Adobe has announced that from 15 August it will no longer install Flash on Android mobile devices via the Google Play Store.
This marks the end of Adobe Flash on Android mobile devices, and Adobe will not be supporting the upcoming 4.1 Jelly Bean version of Android.
Former Apple CEO Steve Jobs was famously dismissive of Flash and refused to allow the technology on the iOS platform. In 2010 he wrote a public letter outlining his thoughts on Flash and its problems with "reliability, security, and performance". In particular he also cited problems with "battery life".
Adobe Flash powers a lot of video content on the web, but this is slowly being replaced by the HTML 5 standard. And mobile devices perform better playing HTML 5 content than Adobe Flash.
Adobe posted a statement today that read:
"The Flash Player browser plugin integrates tightly with a device's browser and multimedia subsystems (in ways that typical apps do not), and this necessitates integration by our device ecosystem partners. To ensure that the Flash Player provides the best possible experience for users, our partner program requires certification of each Flash Player implementation. Certification includes extensive testing to ensure web content works as expected, and that the Flash Player provides a good user experience. Certified devices typically include the Flash Player pre-loaded at the factory or as part of a system update.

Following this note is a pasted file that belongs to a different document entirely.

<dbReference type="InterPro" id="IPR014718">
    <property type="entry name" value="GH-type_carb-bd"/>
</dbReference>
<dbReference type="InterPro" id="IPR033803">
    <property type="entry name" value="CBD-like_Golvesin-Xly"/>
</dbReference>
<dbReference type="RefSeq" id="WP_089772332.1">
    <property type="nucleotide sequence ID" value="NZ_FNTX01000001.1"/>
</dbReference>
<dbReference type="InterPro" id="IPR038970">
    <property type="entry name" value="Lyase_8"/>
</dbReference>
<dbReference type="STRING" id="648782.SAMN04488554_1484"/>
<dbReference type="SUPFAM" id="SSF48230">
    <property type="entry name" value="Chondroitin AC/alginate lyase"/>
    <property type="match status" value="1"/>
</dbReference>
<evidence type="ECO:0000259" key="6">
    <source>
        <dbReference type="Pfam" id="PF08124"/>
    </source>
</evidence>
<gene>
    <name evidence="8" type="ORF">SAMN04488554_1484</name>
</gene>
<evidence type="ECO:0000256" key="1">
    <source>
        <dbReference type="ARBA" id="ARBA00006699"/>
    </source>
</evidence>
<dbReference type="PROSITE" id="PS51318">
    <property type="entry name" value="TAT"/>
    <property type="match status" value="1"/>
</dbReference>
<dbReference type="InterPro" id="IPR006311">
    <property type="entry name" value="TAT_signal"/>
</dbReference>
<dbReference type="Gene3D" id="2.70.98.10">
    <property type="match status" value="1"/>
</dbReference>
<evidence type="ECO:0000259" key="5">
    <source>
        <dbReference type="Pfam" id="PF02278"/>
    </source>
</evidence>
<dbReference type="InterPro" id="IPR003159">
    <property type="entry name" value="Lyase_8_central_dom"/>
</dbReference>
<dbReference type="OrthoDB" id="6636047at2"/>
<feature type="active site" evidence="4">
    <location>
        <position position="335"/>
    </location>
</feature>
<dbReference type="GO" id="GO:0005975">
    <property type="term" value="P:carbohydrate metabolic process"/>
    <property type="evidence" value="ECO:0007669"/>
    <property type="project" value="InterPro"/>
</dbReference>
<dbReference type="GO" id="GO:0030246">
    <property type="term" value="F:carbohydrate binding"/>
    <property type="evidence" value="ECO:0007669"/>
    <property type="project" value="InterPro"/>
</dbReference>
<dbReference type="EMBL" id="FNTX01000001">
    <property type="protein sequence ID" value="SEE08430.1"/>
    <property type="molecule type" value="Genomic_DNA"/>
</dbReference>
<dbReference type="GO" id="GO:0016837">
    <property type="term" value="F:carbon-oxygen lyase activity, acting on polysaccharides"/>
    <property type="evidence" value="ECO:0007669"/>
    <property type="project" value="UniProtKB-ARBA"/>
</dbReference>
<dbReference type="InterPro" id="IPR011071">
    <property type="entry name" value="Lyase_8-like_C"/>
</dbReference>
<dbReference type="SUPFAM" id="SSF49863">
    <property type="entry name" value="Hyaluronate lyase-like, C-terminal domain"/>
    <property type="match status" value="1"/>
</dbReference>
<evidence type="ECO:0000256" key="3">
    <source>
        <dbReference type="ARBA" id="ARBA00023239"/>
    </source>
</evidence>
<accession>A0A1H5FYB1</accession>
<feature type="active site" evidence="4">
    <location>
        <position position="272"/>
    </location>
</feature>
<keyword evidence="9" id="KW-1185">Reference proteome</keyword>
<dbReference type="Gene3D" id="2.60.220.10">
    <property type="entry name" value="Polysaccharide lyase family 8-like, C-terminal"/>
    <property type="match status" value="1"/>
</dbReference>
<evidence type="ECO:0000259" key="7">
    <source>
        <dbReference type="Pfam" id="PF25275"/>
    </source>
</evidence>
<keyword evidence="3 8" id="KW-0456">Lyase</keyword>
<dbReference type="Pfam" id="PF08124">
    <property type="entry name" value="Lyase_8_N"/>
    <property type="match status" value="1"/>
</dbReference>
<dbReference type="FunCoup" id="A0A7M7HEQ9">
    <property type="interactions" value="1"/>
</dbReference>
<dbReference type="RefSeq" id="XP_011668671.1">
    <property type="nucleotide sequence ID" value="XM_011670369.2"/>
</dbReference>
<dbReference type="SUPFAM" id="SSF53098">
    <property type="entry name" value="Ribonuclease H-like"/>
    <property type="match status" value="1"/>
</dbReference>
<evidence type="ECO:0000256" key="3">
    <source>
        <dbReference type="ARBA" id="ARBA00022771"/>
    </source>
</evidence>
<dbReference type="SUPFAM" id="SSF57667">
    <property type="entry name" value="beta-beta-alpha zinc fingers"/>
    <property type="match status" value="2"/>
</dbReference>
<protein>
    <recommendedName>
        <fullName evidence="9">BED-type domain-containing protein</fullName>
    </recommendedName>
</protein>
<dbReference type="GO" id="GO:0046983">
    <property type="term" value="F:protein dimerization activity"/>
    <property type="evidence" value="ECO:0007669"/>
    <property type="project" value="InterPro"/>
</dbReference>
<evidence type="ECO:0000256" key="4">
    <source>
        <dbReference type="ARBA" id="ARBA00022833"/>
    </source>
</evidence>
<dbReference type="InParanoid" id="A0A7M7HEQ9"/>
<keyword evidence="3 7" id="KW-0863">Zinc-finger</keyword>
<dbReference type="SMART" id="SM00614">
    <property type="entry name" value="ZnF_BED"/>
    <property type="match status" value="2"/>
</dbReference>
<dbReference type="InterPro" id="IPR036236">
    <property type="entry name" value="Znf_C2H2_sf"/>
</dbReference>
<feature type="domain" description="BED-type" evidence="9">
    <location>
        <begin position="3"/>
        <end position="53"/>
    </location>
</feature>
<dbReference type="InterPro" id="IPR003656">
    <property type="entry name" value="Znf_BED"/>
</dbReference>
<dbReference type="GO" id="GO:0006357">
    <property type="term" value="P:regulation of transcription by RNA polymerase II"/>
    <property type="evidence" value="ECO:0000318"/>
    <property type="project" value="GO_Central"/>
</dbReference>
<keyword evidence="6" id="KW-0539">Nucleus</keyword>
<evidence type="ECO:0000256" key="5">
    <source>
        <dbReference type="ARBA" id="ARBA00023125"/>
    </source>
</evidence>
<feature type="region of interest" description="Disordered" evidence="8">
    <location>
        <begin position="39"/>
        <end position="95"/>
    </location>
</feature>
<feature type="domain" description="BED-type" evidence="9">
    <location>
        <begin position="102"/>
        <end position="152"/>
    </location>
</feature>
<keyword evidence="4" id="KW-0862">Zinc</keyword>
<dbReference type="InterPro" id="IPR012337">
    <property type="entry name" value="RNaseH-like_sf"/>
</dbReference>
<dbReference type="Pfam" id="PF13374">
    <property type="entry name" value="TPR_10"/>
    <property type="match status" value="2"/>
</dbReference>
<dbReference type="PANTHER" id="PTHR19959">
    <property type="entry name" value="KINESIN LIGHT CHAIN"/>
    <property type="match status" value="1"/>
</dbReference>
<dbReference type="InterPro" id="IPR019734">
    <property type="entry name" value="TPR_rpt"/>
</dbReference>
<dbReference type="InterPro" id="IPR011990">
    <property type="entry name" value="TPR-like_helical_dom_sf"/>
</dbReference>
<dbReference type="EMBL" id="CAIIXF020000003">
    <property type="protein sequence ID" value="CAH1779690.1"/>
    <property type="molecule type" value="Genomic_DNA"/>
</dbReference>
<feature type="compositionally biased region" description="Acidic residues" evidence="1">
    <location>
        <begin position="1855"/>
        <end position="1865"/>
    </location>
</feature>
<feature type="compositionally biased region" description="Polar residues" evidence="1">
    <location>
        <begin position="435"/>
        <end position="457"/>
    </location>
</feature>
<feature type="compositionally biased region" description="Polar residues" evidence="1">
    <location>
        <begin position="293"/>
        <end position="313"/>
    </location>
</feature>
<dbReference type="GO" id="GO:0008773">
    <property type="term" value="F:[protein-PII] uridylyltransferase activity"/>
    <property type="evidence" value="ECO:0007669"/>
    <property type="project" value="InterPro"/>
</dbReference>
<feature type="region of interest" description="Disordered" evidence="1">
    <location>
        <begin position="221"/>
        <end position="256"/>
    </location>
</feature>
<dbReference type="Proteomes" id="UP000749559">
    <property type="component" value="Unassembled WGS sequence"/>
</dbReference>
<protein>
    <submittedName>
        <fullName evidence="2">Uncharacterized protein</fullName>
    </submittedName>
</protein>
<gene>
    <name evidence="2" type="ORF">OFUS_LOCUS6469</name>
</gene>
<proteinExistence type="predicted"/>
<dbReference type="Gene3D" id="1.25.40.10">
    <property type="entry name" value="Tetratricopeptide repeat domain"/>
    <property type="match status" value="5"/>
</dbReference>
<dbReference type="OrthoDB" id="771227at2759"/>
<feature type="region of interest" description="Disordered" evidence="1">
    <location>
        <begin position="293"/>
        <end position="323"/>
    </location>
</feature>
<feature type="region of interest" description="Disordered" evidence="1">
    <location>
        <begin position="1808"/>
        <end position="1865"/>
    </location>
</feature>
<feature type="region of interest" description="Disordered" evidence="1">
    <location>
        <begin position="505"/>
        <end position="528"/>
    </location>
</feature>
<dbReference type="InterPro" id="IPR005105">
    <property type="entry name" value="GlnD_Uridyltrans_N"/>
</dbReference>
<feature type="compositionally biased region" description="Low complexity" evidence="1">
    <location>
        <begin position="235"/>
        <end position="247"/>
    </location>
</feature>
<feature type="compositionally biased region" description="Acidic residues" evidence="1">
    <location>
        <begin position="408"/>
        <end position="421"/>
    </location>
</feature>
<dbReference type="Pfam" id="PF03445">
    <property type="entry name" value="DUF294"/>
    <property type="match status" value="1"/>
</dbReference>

Devices that don't have the Flash Player provided by the manufacturer typically are uncertified, meaning the manufacturer has not completed the certification testing requirements. In many cases users of uncertified devices have been able to download the Flash Player from the Google Play Store, and in most cases it worked. However, with Android 4.1 this is no longer going to be the case, as we have not continued developing and testing Flash Player for this new version of Android and its available browser options. There will be no certified implementations of Flash Player for Android 4.1."